“Lavender Haze” features a guy with an unbuttoned shirt and Taylor looking lustily (for effect) at his chest at one point (corresponding to a lyric that mentions a guy’s chest). That song also finds her lifting her dress up a bit to suggestively show a garter.
Many, if not most, of the songs involve romantic or relational themes. Taylor’ early “era” hits have a more innocent, earnest and wide-eyed feeling to them, a general attitude that contributed a great deal to her popularity growth over her first several albums. The song “Love Story” from 2008’s album Fearless comes to mind as an example here, a happier retelling of the Romeo and Juliet romance.
But Taylor’s last several albums have become increasingly suggestive, though not particularly explicit. “Ready for It,” for example, includes the sultry lines, “In the middle of the night, in my dreams/You should see the things we do, baby (mmm)/ … I know I’m gonna be with you/So I’ll take my time/Are you ready for it?” “August” finds her revisiting a sexual memory: “And I can see us twisted in bedsheets.” Likewise, several songs reference waking up in bed with (or without) a certain partner.
“Blank Space,” from the album 1989, breezily admits that Taylor’s “got a long list of ex-lovers.” And the song “Style” narrates a story of two lovers’ insatiable desire for each other, as they can’t hardly wait to get out of a car and get into bed. (That said, Taylor’s performance of the song here is truncated, cutting out the more problematic second verse.)
“Tolerate It” seems to be a cautionary tale of sorts about Taylor realizing that an older lover is taking advantage of her.
The song “I’ll Be the Man” unpacks themes involving sexism as Taylor sings, “I’m so sick of running as fast as I can/Wondering if I’d get there quicker/If I was a man.”
Meanwhile, “You Need to Calm Down” takes aim at those who oppose homosexuality, with one verse apparently criticizing conservative and/or Christian protestors at a pride parade: “You are somebody that we don’t know/But you’re coming at my friends like a missile/Why are you mad?/When you could be GLAAD? (You could be GLAAD)/Sunshine on the street at the parade/But you would rather be in the dark ages/Making that sign, must’ve taken all night.” Rainbow colors flash onscreen during this song.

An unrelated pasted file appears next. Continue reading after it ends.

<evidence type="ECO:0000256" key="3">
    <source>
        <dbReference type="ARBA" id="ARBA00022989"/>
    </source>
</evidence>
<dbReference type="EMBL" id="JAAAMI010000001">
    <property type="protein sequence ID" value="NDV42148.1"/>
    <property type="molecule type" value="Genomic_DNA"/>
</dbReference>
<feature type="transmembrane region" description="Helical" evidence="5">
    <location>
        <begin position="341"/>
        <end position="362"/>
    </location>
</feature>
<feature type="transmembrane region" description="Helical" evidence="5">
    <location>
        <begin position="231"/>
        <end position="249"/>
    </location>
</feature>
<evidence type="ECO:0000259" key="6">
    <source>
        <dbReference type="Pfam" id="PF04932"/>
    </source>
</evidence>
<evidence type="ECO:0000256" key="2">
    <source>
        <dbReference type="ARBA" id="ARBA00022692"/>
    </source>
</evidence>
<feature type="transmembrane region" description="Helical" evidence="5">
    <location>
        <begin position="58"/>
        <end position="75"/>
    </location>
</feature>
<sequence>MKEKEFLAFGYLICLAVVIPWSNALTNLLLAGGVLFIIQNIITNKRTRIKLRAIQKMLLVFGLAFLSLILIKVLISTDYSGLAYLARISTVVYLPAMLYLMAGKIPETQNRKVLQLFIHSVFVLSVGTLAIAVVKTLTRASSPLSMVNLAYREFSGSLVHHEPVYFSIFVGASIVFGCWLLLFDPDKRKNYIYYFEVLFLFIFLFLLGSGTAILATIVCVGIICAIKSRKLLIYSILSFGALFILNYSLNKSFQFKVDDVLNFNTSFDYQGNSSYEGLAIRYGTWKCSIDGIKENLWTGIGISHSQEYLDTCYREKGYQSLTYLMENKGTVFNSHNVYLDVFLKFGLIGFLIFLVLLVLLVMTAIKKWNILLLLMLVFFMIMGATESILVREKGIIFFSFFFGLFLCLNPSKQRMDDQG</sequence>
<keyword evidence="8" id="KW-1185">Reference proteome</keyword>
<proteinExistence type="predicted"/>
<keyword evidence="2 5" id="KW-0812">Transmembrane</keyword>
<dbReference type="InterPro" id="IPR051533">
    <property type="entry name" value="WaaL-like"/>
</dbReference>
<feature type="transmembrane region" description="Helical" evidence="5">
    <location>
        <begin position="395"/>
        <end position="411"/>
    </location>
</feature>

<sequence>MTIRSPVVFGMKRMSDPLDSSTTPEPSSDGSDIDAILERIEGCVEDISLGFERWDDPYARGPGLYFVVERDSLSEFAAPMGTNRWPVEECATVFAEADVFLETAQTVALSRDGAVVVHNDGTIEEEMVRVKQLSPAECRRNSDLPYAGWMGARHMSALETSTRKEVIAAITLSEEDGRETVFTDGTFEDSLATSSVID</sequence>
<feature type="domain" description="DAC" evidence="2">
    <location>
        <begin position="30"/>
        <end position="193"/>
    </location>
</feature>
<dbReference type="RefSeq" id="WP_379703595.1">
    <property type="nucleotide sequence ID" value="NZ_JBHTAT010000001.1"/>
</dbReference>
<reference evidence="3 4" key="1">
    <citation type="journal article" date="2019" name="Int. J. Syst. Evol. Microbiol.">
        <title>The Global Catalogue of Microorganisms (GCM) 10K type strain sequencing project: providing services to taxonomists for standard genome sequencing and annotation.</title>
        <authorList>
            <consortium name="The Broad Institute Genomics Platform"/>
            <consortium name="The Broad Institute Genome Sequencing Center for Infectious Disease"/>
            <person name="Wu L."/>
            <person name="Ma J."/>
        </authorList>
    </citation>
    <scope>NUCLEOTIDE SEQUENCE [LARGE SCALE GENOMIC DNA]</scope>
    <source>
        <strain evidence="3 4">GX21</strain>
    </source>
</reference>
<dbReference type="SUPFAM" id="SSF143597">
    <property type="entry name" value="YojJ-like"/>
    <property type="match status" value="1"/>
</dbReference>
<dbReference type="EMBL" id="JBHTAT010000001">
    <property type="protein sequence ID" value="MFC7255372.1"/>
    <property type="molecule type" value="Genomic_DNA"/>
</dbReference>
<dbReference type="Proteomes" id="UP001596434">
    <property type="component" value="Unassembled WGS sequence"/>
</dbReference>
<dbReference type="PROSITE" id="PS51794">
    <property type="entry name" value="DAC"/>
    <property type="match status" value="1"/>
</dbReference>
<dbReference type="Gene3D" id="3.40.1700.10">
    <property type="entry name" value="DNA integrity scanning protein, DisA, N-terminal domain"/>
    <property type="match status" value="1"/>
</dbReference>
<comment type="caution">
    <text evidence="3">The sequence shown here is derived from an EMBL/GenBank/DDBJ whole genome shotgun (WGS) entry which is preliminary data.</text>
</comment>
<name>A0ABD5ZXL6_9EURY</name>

In the end credits, we see many happy couples (attending the concert) kissing and embracing, including same-sex couples of both genders.
Some mock violence turns up in the song “Blank Space,” where Swift and her dancers whack a CGI car with golf clubs. “Bad Blood,” meanwhile, finds her lighting a match to burn down a house. Other songs describe love gone wrong in violent emotional terms.
Surprisingly, perhaps, the MPA has allowed Taylor to get away with four f-words in her songs here. Generally speaking, two is the limit for a PG-13 film. But we get one each in “All Too Well” and “Champagne Problems,” as well as this repeated angry line in “Betty,” in which a guy asks how a girl would respond if he showed up unwanted: “Would you tell me to go f— myself?”
In addition, we hear six misuses of God’s name (including three pairings with “d–n”), about a dozen s-words, six or seven additional uses of “d–n” and one of “b–ch.” The adjective “godforsaken” is used twice as well.
We hear some passing references and allusions to alcohol usage and getting drunk in a couple of songs. In “You Need to Calm Down,” for instance, Taylor sings, “You are somebody that I don’t know/But you’re taking shots at me like it’s Patrón.” On “August,” she sings, “August slips away like a bottle of wine.” We also hear a dismissive reference to someone who’s high.
Taylor Swift presents a vexing problem for parents, something of the proverbial glass half-empty, glass half-full conundrum.
Many likely have taken a look at the lyrical problems above, which encompass sexual content, LGBT advocacy, profanity and spiritual worldview concerns, and said simply, “Nope.” And that’s an understandable response from the glass-half-empty contingent. Or maybe even closer to just empty. There are significant issues here.
Other families may have fans who got onboard with Taylor’s earlier, relatively innocent love songs. And despite the problems noted above, Swift’s controversies haven’t completely tarnished her public perception as a nice girl next door, never mind the tabloids.
Just this week, the camera kept locking on to her as she attended Kansas City Chiefs games in support of her apparent new boyfriend, tight end Travis Kelce. Watching Taylor laugh and hug and cheer with Kelce’s mom and dad reinforces that image of Taylor Swift as the kind of girl you bring home to meet the parents.
And relative to so many other far more problematic entertainers out there, Taylor’s shortcomings may not seem like automatic disqualifications for some families. Call that the glass half-full contingent.
What’s indisputable is the fact that Taylor Swift continues to exert enormous cultural influence, shaping societal conversations about love, romance, identity and even conceptions of what it means to be a woman in 2023.
If you and/or your kids are planning on seeing Taylor Swift’s concert movie, here are some questions worth pondering together:
Only time will tell if this moment is indeed “peak Taylor,” or whether there’s another summit further down the road in her career. But one thing’s for sure right now: There’s no one who has a bigger entertainment platform than hers in popular culture at this moment.
And even if we (or our kids) enjoy and identify with some of her songs and messages, we’d do well to reflect on how this enormously popular young storyteller is potentially influencing our stories as we sing along to hers.
After serving as an associate editor at NavPress’ Discipleship Journal and consulting editor for Current Thoughts and Trends, Adam now oversees the editing and publishing of Plugged In’s reviews as the site’s director. He and his wife, Jennifer, have three children. In their free time, the Holzes enjoy playing games, a variety of musical instruments, swimming and … watching movies.